Wareham resident keeps beaches clean

Sep 24, 2022

Visit Little Harbor Beach on any given morning, and you’ll find Wareham resident Jo-Ann Harper Finn pushing a stroller and picking up trash.

Since the start of the pandemic in 2020, Harper Finn has been walking around her neighborhood to the beach, which is a little over a mile away.

She said she finds it sad that she’s able to fill a small shopping bag with trash every day, but also said that’s why it's important to keep doing it.

“The other day, I was thinking, wow, I've been doing this for two and a half years, and I get a bag a day. If I hadn't been doing that, where would it all go?” she said.

Harper Finn retired in June of 2018 after over 40 years at Tobey Hospital as a physical therapist. She was able to keep busy at first, taking five trips in her first year of retirement, but when the pandemic hit, she was looking for something to do. The regular walks to pick up trash quickly became part of her routine.

Harper Finn says that a misconception people occasionally have is that the stroller she pushes on her route contains a human child, when she actually carts around her dog, Cora Belle.

Cora Belle, a two year-old pitbull mix, doesn’t ride in the stroller due to any injuries, she can walk fine, but she’s 50 pounds of “pure muscle,” and Harper Finn finds it easier to take Cora Belle on long walks when she rides in the stroller.

“And she likes it,” Harper Finn added, pointing to Cora Belle who appeared to smile up at passersby from her comfortable seat in the stroller.

Harper Finn, who has always been a “golden retriever person,” rescued Cora Belle when the dog was only “six weeks old and six pounds.”

When her neighbor told her about a mother dog and her newborn puppies that had been rescued and were about to be put down, Harper Finn decided to adopt outside of her usual breed.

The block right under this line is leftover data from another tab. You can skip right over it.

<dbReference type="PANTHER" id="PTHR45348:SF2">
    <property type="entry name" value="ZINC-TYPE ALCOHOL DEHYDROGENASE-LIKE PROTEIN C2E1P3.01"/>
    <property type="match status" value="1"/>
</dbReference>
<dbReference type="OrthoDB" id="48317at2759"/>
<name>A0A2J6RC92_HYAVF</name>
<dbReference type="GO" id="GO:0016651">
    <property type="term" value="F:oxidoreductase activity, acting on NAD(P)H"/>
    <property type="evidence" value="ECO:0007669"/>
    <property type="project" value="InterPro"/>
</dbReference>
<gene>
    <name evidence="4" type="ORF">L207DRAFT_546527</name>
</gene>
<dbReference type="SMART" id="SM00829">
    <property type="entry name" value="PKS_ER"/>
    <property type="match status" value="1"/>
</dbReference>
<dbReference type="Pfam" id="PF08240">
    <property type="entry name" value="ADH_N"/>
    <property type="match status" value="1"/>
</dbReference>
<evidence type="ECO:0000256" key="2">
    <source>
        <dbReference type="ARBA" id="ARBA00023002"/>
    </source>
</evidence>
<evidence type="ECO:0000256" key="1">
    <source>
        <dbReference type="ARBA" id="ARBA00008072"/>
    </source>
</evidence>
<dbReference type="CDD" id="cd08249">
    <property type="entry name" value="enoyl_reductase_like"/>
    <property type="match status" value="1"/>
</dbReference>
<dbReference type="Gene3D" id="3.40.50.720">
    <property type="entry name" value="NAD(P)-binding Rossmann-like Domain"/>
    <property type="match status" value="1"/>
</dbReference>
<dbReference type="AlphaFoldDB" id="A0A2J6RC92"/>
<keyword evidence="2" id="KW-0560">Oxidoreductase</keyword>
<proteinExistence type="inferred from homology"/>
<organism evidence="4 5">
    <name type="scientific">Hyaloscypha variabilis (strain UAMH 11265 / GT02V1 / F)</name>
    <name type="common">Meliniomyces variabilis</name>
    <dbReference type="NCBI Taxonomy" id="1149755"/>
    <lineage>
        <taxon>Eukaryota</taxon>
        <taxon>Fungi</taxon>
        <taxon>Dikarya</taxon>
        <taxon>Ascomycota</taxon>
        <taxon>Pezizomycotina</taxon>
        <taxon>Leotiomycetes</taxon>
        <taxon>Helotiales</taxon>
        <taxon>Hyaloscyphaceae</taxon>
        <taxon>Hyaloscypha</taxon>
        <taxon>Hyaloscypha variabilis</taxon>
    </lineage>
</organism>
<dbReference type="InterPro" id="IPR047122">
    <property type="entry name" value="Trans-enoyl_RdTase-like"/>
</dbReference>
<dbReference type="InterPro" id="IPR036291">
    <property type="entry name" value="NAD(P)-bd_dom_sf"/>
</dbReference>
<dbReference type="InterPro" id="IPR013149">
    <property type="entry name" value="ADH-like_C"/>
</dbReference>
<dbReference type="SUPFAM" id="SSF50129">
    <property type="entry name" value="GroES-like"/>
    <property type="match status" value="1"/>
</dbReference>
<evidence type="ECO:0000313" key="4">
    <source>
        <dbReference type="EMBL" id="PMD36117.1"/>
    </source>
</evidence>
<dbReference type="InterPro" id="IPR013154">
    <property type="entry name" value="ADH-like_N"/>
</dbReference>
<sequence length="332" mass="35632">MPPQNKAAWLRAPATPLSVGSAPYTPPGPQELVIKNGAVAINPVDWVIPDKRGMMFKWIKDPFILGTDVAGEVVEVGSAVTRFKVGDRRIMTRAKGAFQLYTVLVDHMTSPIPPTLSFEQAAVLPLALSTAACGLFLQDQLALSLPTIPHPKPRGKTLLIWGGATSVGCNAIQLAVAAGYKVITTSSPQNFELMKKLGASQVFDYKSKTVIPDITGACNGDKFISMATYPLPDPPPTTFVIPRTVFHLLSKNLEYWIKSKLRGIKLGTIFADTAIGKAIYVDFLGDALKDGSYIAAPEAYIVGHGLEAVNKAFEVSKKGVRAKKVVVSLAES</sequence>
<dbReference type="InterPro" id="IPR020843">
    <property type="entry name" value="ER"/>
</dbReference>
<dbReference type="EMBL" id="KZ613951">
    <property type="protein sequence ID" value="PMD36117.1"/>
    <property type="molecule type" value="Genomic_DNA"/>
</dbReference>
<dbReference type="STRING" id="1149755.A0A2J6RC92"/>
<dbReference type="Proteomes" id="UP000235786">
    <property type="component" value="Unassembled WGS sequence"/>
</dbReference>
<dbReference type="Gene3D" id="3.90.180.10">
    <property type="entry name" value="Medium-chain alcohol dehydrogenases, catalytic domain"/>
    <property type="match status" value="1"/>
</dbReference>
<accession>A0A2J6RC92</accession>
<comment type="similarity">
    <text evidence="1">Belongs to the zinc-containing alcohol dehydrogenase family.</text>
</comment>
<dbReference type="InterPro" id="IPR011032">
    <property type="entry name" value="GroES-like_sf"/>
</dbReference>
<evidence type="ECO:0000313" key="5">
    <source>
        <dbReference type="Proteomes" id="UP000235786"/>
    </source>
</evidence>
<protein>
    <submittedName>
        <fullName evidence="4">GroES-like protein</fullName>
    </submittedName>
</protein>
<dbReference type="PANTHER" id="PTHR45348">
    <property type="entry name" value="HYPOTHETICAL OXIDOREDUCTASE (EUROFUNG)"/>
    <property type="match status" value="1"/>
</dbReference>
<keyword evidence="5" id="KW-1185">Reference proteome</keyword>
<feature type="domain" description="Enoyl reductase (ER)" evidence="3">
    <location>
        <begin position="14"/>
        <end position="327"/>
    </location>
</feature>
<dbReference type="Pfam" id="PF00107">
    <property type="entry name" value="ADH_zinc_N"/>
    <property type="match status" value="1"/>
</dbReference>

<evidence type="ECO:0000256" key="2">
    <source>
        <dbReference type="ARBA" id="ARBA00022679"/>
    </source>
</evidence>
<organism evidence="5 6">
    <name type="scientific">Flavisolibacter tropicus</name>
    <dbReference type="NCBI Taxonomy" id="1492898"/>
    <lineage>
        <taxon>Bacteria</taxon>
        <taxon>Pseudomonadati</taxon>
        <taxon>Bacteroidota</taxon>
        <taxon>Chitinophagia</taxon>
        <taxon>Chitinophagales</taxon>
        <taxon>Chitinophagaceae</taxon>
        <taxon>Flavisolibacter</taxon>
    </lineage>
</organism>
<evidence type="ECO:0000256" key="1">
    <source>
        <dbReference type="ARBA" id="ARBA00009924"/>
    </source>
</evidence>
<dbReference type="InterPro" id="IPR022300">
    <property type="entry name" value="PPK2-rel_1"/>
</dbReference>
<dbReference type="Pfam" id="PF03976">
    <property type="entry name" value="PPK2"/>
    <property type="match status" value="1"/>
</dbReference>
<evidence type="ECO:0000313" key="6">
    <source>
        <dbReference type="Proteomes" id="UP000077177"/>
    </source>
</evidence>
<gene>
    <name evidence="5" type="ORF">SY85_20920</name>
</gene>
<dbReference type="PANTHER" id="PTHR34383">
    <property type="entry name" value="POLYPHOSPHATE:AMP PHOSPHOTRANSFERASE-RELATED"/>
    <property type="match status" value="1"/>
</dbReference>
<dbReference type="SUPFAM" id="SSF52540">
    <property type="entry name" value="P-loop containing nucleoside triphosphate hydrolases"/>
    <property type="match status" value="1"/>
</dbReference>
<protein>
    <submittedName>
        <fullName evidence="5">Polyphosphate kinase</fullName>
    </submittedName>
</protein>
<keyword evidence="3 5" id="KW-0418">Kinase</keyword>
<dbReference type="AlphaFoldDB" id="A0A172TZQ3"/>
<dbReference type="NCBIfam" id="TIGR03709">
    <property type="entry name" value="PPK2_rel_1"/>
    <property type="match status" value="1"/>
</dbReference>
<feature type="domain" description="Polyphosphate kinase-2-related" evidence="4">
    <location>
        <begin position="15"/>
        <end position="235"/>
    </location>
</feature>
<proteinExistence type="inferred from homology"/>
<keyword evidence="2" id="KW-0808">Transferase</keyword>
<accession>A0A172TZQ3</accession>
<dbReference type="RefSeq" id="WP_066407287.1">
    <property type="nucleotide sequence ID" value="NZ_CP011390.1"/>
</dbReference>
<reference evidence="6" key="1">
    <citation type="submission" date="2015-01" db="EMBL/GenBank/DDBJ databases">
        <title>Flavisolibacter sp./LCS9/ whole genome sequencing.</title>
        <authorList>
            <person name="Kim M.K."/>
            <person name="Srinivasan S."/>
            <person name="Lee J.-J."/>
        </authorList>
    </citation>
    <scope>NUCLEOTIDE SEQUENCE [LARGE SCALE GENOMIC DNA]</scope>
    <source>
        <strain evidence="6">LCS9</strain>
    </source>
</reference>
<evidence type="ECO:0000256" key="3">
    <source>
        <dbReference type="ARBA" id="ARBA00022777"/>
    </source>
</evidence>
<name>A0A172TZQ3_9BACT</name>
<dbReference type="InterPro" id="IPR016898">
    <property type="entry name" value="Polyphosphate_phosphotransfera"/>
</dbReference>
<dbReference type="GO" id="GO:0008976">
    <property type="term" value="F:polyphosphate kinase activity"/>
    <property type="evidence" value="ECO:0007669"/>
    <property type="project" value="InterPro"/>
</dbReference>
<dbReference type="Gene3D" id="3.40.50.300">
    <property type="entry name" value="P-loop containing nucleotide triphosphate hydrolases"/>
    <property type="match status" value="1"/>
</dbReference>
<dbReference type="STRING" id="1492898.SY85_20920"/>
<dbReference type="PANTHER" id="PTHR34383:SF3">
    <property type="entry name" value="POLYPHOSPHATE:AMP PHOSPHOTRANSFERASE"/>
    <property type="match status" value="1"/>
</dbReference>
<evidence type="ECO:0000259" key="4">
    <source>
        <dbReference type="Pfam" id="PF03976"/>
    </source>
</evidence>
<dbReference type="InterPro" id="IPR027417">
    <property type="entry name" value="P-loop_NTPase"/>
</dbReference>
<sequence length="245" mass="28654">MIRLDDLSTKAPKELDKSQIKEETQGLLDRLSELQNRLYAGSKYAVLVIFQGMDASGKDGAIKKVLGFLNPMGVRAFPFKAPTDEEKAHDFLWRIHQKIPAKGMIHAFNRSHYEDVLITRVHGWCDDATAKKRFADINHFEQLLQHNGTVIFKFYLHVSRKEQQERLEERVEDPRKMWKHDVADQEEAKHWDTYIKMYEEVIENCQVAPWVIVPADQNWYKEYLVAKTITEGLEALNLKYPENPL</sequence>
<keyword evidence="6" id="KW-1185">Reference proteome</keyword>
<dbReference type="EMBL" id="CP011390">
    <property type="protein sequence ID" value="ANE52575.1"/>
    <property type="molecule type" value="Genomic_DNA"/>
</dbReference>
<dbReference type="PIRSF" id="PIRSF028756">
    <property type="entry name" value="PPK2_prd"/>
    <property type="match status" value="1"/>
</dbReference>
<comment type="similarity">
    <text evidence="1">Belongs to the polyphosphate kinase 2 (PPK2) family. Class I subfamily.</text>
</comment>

As she walks, the Wareham resident appears to know everyone along her route, stopping to say hello to neighbors and friends.

Some people even carry around treats for Cora Belle on their own daily walks. Harper Finn says Cora Belle has been a great conversation starter for people that she might not have met otherwise.

She says during the summer and tourist season, she sees a lot of trash. On a cool fall morning, she mostly picks up candy wrappers and cigarette butts.

As someone who worked in pulmonary rehabilitation, the cigarette butts are especially frustrating for Harper Finn to find — but she goes out of her way to pick up every single one of them.

“Do you know how long it takes one cigarette butt to decompose?” she asked. “Ten years.”

She finds all sorts of things on her walks, and recounted a time where she thought she found a $100 bill. “I had it all spent in my head,” she said. When she pulled the bill out to show to a friend later, she realized something was wrong.

“It said ‘property of motion pictures’ on it,” she said with a laugh. “It was a prop!”

The walks have fueled Harper Finn’s love for her community, but can also be disheartening sometimes.

“It’s just such a beautiful area,” she said, motioning out across the sea at Little Harbor. “But it’s discouraging that some people come here and see all this beauty, and then they just throw fast food trash or cigarette butts out of their cars.”